A noteworthy accomplishment at the College
Written by Gabriela Montesdeocar|
April 17, 2017
Random acts of kindness and love surprise us throughout our college experience, such as a compliment from a stranger, care packages from friends and family or the odd letter from grandparents. Now there is one more act to add to the list. One of the new joys that has graced campus is the appearance of positive cards in students’ mailboxes, all thanks to the wonderful Kira Perzel Mandell ’18.
The idea of positivity cards struck Perzel Mandell her freshman year but in a different format. She initially started by making small business cards and handing them out, but that process made distribution difficult. After participating in the 24 Hour Play Festival, Perzel Mandell developed a new system.
“If you act or participate in it, the theatre secret society sends you a little note on an index card to your mailbox. I was like, ‘What? This is the coolest thing,’” Perzel Mandell said.
A new idea and lots of free time meant she could move forward with the plans.
“For fall break my sophomore year, I was just sticking around campus because I didn’t have anywhere to go,” Perzel Mandell said. “I ended up writing a few hundred [cards] to my friends or Facebook friends.”
All of the cards were written anonymously. After reading through the now defunct “Overheard at William and Mary” page to see people’s reactions, she became really excited to see how many people she had been able to positively affect and to see people try to find out who she was. Perzel Mandell realized that people needed a pick-me-up to help them through all the stress of college life.
“A big thing that was important to me was having it be a little bit personal,” Perzel Mandell said. “You get all these ‘Hey you’re great’ sticky notes on the wall and those are good for some people, but I think by addressing them to specific people, it feels more personal to that person.”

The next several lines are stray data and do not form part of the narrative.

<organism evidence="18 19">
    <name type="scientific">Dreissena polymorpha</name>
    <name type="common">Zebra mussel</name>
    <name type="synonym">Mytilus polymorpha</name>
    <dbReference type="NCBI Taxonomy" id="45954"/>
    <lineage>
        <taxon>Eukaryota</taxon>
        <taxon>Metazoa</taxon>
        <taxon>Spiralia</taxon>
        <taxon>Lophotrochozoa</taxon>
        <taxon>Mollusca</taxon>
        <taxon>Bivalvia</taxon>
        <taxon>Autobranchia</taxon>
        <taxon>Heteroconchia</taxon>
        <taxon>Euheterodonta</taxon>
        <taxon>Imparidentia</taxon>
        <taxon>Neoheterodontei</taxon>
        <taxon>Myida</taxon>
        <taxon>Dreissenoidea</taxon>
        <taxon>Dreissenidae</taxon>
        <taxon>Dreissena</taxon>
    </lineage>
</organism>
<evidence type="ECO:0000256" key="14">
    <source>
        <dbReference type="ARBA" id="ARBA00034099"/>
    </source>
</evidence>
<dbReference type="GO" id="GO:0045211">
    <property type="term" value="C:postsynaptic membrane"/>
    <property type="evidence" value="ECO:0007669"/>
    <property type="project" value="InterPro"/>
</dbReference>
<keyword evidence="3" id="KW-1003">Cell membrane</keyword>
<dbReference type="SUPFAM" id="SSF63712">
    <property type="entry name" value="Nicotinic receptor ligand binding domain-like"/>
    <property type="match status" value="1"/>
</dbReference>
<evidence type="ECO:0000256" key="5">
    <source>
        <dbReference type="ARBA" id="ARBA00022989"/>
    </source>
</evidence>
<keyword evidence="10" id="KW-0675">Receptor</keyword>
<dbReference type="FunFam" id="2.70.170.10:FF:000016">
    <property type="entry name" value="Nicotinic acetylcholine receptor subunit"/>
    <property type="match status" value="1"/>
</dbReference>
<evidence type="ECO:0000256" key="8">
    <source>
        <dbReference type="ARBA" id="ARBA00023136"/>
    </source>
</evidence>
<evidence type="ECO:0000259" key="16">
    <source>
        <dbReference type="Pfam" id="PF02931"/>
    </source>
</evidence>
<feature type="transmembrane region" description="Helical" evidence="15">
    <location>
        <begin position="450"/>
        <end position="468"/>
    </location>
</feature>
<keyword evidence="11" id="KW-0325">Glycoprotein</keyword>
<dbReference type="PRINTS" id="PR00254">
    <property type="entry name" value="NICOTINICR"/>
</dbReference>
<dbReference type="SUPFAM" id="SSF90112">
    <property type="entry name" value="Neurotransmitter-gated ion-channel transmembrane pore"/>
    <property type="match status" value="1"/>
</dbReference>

She came up with 300 different positive messages, making sure to use different combinations of marker colors to differentiate them.
The initial attempt at sending the first batch involved trying to cram large stacks into the student mail slot and getting her hands stuck in the process. Noticing her trouble, one of the postal services workers pointed out she could hand them to the front desk instead of risking two important body parts.
Over time, the process of writing the cards has become more “systematic” or professional. She now typically writes them in batches of 1,000 per week and sends them each semester in order to avoid missing anyone who’s only here for one semester. Perzel Mandell has noticed a peculiar evolution in how she draws her hearts.
“So, they used to be really nice hearts, and now they are just like could be a heart, could be a scribble,” Perzel Mandell said. “I feel like it’s become more me; you know how you practice writing your signature a million times and eventually it becomes something; I feel like it’s like that. Definitely not a perfect heart but it’s a very ‘me’ heart now.”
Her goal in continuing this endeavor is simply to reach more people with the notes and to continue to do so personally.
“It so cool to feel that I’ve personally reached 4,700 people, it’s so exciting,” Perzel Mandell said. “Now I just want to do more.”
She hopes that the notes let students know that someone is looking out for them. One hope is that the positive cards will pull people out a little bit from the stress of college life and give them a random reason to smile. The cards have positively contributed to how she sees herself as a person.
One person can positively affect their surroundings. By following through on her idea, Perzel Mandell has brightened the days of many students and has shown the need for positive messages in everyone’s lives. Her favorite message to share is “Don’t let stupid little things ruin your happiness,” especially in relation to twamp culture and how students get bogged down by minuscule things.